Pennsylvania has been granting waivers to businesses that haven’t been deemed “life-sustaining” to allow them to remain open during the coronavirus shutdown. But this week, some businesses that were granted waivers back in late March have suddenly had them rescinded without explanation, while others who were initially denied a waiver have been surprisingly approved.
Spotlight PA reported on the stories of several business owners caught in the confusing and frustrating process, such as Tiffany Kuhn, who runs a mobile notary business that had received a waiver to continue operating on March 23. Last Thursday evening, around 9:30 p.m., however, Kuhn received an email from Gov. Tom Wolf’s (D-PA) administration saying her waiver had been rescinded. She received no explanation as to why.
Kuhn told Spotlight PA that she had taken precautions while continuing to operate her business by wearing gloves and a mask. “My first thought was, someone turned on me,” Kuhn told the outlet, suspecting a competitor might have said something.
She’s not alone. The confusing and much-criticized waiver process has allowed some businesses to operate while others in the same industry were told to close.
“Businesses have criticized the waiver process, saying the decisions were made in secret and applied unfairly, causing some in the same industry to operate while competitors were forced to remain closed. In some cases, a waiver could mean the difference between a business’ surviving the shutdown or going bankrupt,” Spotlight PA reported.
Micah Durling, who owns a photography business that specializes in real estate photos, had been granted a waiver on March 25, the outlet reported. Like Kuhn, he had taken precautions while operating – wearing protective gear, cleaning equipment after each shoot, and taking pictures when residents were not in their home. On Monday afternoon, Durling’s waiver was pulled – just days after a competitor complained about not receiving a waiver as well.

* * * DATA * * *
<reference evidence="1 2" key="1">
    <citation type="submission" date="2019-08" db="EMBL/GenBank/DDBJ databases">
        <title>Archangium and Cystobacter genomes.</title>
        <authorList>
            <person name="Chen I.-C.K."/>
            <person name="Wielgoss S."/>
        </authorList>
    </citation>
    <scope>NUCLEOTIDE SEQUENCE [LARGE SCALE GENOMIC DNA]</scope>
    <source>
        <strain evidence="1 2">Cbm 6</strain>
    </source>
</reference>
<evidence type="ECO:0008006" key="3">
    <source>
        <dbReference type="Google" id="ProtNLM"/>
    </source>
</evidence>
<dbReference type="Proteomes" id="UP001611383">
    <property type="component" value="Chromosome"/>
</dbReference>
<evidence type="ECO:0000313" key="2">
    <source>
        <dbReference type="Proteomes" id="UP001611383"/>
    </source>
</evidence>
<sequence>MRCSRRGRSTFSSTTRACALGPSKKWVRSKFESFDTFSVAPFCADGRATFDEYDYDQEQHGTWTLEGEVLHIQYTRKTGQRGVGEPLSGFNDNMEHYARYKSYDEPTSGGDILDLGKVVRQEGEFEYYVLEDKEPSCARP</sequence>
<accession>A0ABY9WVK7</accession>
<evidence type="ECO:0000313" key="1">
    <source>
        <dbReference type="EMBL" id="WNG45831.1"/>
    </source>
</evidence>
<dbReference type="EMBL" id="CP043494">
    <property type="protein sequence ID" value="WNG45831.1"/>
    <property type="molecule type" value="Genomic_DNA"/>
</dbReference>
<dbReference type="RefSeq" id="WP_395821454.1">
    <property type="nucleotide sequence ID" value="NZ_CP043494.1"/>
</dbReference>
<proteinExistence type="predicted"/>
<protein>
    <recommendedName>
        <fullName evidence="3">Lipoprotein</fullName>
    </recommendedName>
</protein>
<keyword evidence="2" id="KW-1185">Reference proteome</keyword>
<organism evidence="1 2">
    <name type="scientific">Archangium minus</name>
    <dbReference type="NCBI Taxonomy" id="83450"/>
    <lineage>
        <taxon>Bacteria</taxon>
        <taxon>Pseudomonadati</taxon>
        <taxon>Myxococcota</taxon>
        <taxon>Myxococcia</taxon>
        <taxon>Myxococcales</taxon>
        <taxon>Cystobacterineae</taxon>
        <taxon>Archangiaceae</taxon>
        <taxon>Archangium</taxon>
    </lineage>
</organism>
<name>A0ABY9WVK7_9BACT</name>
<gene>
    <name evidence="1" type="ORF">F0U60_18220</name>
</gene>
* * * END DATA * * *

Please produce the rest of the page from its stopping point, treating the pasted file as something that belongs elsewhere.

Last Friday, Wolf’s administration made public a list of those who had received waivers. Many whose names were not included on the list – such as Kuhn and a Central Pennsylvania garden store – were informed their waivers were pulled the night before the list was published. Others, such as Durling, were notified after the list was published.
Then there’s the case of Stacy White, who owns a trucking company with her husband just north of Scranton. They had been told they would not receive a waiver, but the night before the list was published, they received notification that they could now operate.
“I was like, huh, backpedal a little bit? … Fixing what went wrong?” White told the outlet.
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Officials with the Department of Community and Economic Development said the revocations were part of “a quality control review process” that began several weeks ago. In all, 69 businesses had their waivers revoked, spokesperson Casey Smith said, although she was unable to immediately say when they were notified.
“During that process, which is ongoing, we are rescinding waivers that were issued in error or do not meet the appropriate criteria,” Smith said.
The administration’s handling of the waiver process has been fraught from the start. The Department of Community and Economic Development has never detailed the criteria used to consider applications, nor has it made those applications public. It also hasn’t identified which businesses were denied, or those that were approved and then had their waiver revoked.
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